City Efforts Raise Health Awareness Among Blacks, Seek Minorities’ Participation for Clinical Trials
- Chicago: The Illinois Department of Human Services has begun a new health program that seeks to raise awareness about diabetes and other health issues among the black community, the Chicago Tribune reports. As part of the effort, registered nurses visit local barbershops to provide no-cost health screenings, medical information and diagnostic tests to customers. The effort also includes former National Football League and National Basketball Association athletes as spokespersons for the program (Smith, Chicago Tribune, 5/11).
- Fort Morgan, Colo.: The Colorado Minority Health Advisory Commission recently met to discuss how local agencies are addressing racial health care disparities, the Fort Morgan Times reports. Specifically, members discussed ways the city is improving health care access for Hispanics and Somalis, according to the Times. The members discussed the availability of interpreters, grants, distribution of government funding and other means to addressing racial health disparities, the Times reports (Barker, Fort Morgan Times, 5/13).
- Grand Rapids, Mich.: The Grand Rapids Press on Tuesday examined a Grand Rapids African-American Health Institute program that seeks to address hypertension among blacks. The program -- Cardiovascular Health in the African-American Population in West Michigan -- aims to establish a registry that tracks hypertension and cardiovascular risk among the city's black population by "assessing participant risk factors, examining the effectiveness of care and creating awareness about treatment," the Grand Rapids Press reports. The program also seeks to improve blacks' relationship with the health care system. As part of the effort, volunteer medical technologists visit West Michigan businesses and perform baseline checkups and diagnostics on participants. The program also partners with churches and other groups. Funding for the program comes from area hospitals and grants (Jarema, Grand Rapids Press, 5/13).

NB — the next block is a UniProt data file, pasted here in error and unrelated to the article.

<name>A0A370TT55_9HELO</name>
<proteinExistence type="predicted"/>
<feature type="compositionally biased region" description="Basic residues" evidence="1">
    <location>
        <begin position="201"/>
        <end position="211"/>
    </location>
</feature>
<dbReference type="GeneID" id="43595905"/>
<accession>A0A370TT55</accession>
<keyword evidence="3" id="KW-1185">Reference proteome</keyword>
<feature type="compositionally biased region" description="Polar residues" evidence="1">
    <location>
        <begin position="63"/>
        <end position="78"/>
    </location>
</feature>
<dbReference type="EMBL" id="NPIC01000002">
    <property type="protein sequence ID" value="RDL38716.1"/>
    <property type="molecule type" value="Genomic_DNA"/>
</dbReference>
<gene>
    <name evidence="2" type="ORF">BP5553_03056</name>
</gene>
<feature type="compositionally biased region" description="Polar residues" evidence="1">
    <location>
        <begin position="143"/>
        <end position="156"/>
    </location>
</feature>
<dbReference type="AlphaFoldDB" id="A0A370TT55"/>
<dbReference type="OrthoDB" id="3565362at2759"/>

- Sun City, Ariz.: The Sun Health Research Institute is seeking to recruit elderly minorities to participate in a study that will examine whether monitoring more participants in their homes would increase minority groups' participation in clinical trials, the Arizona Republic reports. Marwan Sabbagh, the institute's director of clinical research, said that the costs of traveling to appointments for monitoring during clinical trials prevent many minorities from participating. To address the issue, the institute is launching a study that will look at the most efficient ways to monitor participants in their homes. Researchers plan to apply the study's finding to the institute's future clinical trials on vaccines and diseases such as Alzheimer's (Zlomek, Arizona Republic, 5/11).